Impacts to Tribal Rights and Resources from Oil Pipeline Construction in Wisconsin is a 2 – page guide developed by Wisconsin’s Green Fire and Midwest Environmental Advocates. Tribal nations and members in Wisconsin have rights and concerns distinct from non-tribal people. A Guide to Local Government Regulation describes actions local governments can and cannot take in response to oil pipelines in their communities.Read More >
Wisconsin’s Green Fire provided comments on antlerless deer quotas and hunting seasons to the Natural Resources Board for its June 24 2020 meeting. Read the full comments.
From a historical perspective, Wisconsin’s deer herd has grown significantly over the past six years and is at record levels across the farmland deer management …Read More >
Pipeline construction impacts water resources through filling and disturbing wetlands, grading on the bank of waterways, crossing waterways and placing structures on or under the bed, or discharging stormwater runoff from construction. This 2 page guide outlines the permits needed in Wisconsin and public input opportunities.Read More >
The legacies of injustice and racism have affected our work in conservation in ways many of us may never have realized, in part because we may never have seen the people and opportunities that have simply been missing.
Wisconsin’s Green Fire’s founders recognized environmental justice as an essential tenet. Our founding principles assert our belief in the rights of all groups of people to a clean and healthy environment and to outdoor recreation. Our early years have been full of our best intentions, but now we must examine how we can truly align our efforts for the critical aspiration of inclusion and justice. How can we do better?Read More >
Dan Wisniewski was a founding member of Wisconsin’s Green Fire and a champion of conservation. The Northwoods Land Trust recently named its 40-acre riverfront property, “The Dan Wisniewski Deerskin River Preserve” in his honor. It is not a coincidence that the Deerskin River is a fine trout stream.Read More >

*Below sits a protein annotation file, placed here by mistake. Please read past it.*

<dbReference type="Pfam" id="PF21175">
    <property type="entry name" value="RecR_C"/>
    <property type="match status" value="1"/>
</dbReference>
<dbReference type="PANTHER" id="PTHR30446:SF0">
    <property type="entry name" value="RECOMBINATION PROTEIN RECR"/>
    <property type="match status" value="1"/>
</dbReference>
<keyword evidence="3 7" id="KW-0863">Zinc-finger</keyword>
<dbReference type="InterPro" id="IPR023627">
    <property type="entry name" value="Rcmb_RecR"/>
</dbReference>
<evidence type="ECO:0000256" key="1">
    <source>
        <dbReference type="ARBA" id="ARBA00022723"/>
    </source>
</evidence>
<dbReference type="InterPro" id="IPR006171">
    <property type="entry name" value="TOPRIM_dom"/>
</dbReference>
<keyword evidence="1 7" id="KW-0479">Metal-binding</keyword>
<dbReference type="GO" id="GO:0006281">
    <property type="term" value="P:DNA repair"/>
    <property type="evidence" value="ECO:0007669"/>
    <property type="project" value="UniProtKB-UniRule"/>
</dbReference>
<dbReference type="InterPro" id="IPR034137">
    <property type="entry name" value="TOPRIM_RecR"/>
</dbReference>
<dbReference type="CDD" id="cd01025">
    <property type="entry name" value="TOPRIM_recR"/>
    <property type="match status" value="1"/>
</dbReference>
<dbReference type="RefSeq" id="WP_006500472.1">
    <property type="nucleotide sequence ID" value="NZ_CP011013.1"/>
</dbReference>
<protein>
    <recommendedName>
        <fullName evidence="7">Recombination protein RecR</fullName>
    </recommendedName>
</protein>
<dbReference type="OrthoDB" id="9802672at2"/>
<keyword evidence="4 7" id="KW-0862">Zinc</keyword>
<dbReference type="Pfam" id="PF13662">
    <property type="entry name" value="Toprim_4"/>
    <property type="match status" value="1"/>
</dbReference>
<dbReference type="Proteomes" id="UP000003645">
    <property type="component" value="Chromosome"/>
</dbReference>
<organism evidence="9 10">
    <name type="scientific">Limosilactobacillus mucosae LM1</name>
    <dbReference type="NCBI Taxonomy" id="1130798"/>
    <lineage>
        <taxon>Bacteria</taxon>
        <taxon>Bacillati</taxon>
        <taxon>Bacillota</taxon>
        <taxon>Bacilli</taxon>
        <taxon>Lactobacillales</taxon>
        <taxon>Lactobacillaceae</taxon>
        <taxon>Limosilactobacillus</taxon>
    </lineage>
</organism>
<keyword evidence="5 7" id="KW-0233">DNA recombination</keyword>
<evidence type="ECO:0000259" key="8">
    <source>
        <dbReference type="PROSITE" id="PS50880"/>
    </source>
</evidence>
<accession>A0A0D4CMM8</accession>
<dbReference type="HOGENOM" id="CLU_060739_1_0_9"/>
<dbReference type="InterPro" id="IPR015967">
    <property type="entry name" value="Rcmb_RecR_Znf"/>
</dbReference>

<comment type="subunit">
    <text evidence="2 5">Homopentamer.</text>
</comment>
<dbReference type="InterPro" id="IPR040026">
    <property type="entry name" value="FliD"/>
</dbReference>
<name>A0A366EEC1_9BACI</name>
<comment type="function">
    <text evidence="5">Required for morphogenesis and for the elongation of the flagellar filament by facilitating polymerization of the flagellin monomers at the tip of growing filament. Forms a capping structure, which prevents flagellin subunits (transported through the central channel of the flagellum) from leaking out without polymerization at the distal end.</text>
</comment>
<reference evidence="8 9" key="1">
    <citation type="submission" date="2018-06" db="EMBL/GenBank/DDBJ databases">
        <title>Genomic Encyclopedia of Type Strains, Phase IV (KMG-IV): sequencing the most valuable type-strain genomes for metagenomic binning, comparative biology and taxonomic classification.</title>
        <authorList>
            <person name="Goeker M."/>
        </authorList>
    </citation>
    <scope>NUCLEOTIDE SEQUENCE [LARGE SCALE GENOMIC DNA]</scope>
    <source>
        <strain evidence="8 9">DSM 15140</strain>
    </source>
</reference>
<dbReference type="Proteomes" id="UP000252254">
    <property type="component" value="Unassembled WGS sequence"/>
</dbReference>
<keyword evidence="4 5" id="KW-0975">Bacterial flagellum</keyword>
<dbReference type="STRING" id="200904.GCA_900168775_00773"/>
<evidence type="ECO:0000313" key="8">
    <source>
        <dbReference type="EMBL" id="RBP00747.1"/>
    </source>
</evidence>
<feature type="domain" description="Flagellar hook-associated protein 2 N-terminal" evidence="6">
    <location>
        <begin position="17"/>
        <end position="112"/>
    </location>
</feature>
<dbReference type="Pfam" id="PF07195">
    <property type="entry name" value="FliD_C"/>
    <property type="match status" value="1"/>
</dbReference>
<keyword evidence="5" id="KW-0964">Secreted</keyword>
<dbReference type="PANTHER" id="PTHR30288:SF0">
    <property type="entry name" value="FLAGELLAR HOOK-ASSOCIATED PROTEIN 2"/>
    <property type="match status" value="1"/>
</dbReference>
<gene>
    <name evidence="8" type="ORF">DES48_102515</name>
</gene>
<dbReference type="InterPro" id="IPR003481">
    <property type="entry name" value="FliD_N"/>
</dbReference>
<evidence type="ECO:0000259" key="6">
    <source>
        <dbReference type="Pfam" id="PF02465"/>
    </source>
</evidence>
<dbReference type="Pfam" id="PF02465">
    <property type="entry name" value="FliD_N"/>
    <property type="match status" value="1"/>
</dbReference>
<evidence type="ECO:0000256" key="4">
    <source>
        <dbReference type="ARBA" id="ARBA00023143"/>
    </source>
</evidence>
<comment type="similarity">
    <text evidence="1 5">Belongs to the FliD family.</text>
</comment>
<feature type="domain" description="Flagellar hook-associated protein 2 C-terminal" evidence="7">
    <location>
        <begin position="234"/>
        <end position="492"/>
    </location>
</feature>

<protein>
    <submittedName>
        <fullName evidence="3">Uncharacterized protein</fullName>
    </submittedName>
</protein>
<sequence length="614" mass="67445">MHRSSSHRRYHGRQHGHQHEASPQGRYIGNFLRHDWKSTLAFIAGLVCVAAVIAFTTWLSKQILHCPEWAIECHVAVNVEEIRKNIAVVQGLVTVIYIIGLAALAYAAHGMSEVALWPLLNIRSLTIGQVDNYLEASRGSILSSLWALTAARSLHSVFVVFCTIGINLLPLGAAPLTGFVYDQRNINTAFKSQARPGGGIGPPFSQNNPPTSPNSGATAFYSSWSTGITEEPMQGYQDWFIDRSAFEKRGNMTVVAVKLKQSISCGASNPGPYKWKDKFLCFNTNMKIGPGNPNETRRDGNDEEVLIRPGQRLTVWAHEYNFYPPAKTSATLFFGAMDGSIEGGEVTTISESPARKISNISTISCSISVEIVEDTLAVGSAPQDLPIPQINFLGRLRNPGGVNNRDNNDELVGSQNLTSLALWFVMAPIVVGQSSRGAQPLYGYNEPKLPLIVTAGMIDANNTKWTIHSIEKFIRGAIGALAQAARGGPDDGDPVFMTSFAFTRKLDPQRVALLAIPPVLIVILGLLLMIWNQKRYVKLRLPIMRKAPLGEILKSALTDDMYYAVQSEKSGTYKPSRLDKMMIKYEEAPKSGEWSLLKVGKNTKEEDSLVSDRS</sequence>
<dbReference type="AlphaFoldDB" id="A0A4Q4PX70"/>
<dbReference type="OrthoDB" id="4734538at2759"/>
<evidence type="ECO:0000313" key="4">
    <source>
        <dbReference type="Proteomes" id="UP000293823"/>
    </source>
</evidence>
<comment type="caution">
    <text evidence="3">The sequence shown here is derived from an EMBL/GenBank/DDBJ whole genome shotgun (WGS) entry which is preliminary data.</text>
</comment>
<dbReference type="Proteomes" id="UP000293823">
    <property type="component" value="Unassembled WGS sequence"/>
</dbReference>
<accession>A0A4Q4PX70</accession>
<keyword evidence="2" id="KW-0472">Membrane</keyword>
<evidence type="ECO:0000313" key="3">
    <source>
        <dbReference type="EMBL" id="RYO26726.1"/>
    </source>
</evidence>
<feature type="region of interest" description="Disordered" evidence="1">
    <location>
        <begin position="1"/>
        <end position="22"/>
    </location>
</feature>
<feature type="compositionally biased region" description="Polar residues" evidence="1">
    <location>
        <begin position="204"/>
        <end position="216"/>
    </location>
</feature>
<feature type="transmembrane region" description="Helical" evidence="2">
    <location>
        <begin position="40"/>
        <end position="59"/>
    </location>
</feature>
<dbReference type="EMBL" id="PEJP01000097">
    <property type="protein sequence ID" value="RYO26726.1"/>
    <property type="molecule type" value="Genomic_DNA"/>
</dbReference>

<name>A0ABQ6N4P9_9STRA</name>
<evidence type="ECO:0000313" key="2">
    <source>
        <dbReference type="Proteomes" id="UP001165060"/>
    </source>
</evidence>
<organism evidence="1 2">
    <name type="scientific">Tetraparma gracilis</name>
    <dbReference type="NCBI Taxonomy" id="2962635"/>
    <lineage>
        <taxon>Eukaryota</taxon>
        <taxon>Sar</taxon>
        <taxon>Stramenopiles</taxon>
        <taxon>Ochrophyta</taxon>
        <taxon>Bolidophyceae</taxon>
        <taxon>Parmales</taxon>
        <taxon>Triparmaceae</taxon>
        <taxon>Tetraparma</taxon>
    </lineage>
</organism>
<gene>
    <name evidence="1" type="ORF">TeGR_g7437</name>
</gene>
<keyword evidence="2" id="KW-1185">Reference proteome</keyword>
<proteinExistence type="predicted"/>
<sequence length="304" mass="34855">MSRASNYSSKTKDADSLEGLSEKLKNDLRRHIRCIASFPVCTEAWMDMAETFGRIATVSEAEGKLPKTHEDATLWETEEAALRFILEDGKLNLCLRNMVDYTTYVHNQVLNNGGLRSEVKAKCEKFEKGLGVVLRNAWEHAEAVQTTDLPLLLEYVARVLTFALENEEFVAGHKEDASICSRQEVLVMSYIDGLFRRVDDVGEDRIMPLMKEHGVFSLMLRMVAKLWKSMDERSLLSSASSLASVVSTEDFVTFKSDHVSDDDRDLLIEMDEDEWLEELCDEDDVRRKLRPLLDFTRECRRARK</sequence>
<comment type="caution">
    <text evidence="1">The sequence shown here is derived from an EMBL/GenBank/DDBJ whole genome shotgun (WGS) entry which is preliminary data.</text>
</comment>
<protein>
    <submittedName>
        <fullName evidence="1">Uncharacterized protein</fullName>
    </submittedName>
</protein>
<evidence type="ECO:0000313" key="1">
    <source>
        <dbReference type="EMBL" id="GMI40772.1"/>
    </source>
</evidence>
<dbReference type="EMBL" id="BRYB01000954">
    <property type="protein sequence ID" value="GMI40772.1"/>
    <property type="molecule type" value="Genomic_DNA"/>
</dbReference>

May 21, 2020 WGF Policy Forum Webinar
Wisconsin’s Green Fire members Gary Radloff and Kerry Beheler interviewed a panel of energy experts to discuss the business case for renewable energy, the creation and benefits of local energy districts, and the politics of energy in Wisconsin. How can we move Wisconsin energy policy to keep pace with changes in systems and technology? What can we learn from efforts in other states? What are the areas of common ground across the political spectrum for energy policy? Panelists are Scott Coenen, Wisconsin Conservative Energy Forum; Camille Kadoch, Regulatory Assistance Project; and Richard Cates, Iowa County Energy District.Read More >
Earth Day— the day each year where I get to share my love for the environment with everyone I know. Many people (including myself) don’t always have the environment at the forefront of their minds as they walk through life. Earth Day is the day where everyone takes a moment to appreciate nature and do …Read More >
Early in July, sometime in the mid-90s, I found myself driving North for a late start to the field season. We headed out early the next morning, visiting two forests before calling it a day. The drill was familiar— flag corners of the quadrats, then count the tree seedlings and saplings, recording substrate and any …Read More >
One of our newest members, Russ Feingold, shares his enthusiasm for Wisconsin’s Green Fire and his own work in conservation. Wisconsin native and former U.S. Senator Feingold serves as an ambassador for the global Campaign for Nature, but his Midwest roots run deep as shown in this testimonial.Read More >
She is my teacher, provider, doctor, and so much more. She is Mother Earth. Growing up on the reservation of Cochiti Pueblo in New Mexico, I was taught the importance of taking only what I need from the Earth and to share her gifts with my people. Most importantly, I was always taught how to …Read More >